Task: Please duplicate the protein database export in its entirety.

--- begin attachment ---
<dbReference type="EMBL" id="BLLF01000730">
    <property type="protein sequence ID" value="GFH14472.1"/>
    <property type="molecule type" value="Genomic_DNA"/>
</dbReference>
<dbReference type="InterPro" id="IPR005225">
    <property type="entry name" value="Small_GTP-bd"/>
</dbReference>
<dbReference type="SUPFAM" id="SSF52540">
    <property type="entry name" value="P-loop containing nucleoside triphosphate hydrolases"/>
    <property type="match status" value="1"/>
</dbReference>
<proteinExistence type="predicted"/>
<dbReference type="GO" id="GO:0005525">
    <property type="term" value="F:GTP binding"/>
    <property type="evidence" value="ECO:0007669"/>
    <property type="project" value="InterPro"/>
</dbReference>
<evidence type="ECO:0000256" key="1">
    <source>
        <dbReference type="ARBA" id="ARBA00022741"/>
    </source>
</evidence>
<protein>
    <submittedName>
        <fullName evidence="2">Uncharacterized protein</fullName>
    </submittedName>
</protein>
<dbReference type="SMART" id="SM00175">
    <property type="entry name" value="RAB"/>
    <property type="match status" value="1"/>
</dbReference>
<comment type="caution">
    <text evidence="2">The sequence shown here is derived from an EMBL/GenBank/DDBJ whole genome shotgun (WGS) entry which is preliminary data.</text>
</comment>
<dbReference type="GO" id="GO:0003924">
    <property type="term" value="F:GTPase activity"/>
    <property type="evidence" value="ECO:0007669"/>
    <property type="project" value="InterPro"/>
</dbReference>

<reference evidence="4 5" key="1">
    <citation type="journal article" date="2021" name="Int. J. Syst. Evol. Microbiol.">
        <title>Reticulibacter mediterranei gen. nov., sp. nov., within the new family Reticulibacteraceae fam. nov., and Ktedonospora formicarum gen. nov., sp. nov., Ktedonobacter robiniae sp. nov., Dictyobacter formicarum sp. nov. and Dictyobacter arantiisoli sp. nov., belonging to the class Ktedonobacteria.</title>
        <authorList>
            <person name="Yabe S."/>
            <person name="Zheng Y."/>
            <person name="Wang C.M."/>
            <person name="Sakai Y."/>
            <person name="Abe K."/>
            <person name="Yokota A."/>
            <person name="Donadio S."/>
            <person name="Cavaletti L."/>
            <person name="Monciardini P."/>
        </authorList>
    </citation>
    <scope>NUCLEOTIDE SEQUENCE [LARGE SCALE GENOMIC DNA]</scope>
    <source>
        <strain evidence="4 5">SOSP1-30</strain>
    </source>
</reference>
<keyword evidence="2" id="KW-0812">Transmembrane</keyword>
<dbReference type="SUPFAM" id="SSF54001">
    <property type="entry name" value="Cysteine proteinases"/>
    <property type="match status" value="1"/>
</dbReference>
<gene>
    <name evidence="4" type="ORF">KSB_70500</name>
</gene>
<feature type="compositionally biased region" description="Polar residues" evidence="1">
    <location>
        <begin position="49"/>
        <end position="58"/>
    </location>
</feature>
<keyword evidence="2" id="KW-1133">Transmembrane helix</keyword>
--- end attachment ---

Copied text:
<dbReference type="EMBL" id="BLLF01000730">
    <property type="protein sequence ID" value="GFH14472.1"/>
    <property type="molecule type" value="Genomic_DNA"/>
</dbReference>
<dbReference type="InterPro" id="IPR005225">
    <property type="entry name" value="Small_GTP-bd"/>
</dbReference>
<dbReference type="SUPFAM" id="SSF52540">
    <property type="entry name" value="P-loop containing nucleoside triphosphate hydrolases"/>
    <property type="match status" value="1"/>
</dbReference>
<proteinExistence type="predicted"/>
<dbReference type="GO" id="GO:0005525">
    <property type="term" value="F:GTP binding"/>
    <property type="evidence" value="ECO:0007669"/>
    <property type="project" value="InterPro"/>
</dbReference>
<evidence type="ECO:0000256" key="1">
    <source>
        <dbReference type="ARBA" id="ARBA00022741"/>
    </source>
</evidence>
<protein>
    <submittedName>
        <fullName evidence="2">Uncharacterized protein</fullName>
    </submittedName>
</protein>
<dbReference type="SMART" id="SM00175">
    <property type="entry name" value="RAB"/>
    <property type="match status" value="1"/>
</dbReference>
<comment type="caution">
    <text evidence="2">The sequence shown here is derived from an EMBL/GenBank/DDBJ whole genome shotgun (WGS) entry which is preliminary data.</text>
</comment>
<dbReference type="GO" id="GO:0003924">
    <property type="term" value="F:GTPase activity"/>
    <property type="evidence" value="ECO:0007669"/>
    <property type="project" value="InterPro"/>
</dbReference>

<reference evidence="4 5" key="1">
    <citation type="journal article" date="2021" name="Int. J. Syst. Evol. Microbiol.">
        <title>Reticulibacter mediterranei gen. nov., sp. nov., within the new family Reticulibacteraceae fam. nov., and Ktedonospora formicarum gen. nov., sp. nov., Ktedonobacter robiniae sp. nov., Dictyobacter formicarum sp. nov. and Dictyobacter arantiisoli sp. nov., belonging to the class Ktedonobacteria.</title>
        <authorList>
            <person name="Yabe S."/>
            <person name="Zheng Y."/>
            <person name="Wang C.M."/>
            <person name="Sakai Y."/>
            <person name="Abe K."/>
            <person name="Yokota A."/>
            <person name="Donadio S."/>
            <person name="Cavaletti L."/>
            <person name="Monciardini P."/>
        </authorList>
    </citation>
    <scope>NUCLEOTIDE SEQUENCE [LARGE SCALE GENOMIC DNA]</scope>
    <source>
        <strain evidence="4 5">SOSP1-30</strain>
    </source>
</reference>
<keyword evidence="2" id="KW-0812">Transmembrane</keyword>
<dbReference type="SUPFAM" id="SSF54001">
    <property type="entry name" value="Cysteine proteinases"/>
    <property type="match status" value="1"/>
</dbReference>
<gene>
    <name evidence="4" type="ORF">KSB_70500</name>
</gene>
<feature type="compositionally biased region" description="Polar residues" evidence="1">
    <location>
        <begin position="49"/>
        <end position="58"/>
    </location>
</feature>
<keyword evidence="2" id="KW-1133">Transmembrane helix</keyword>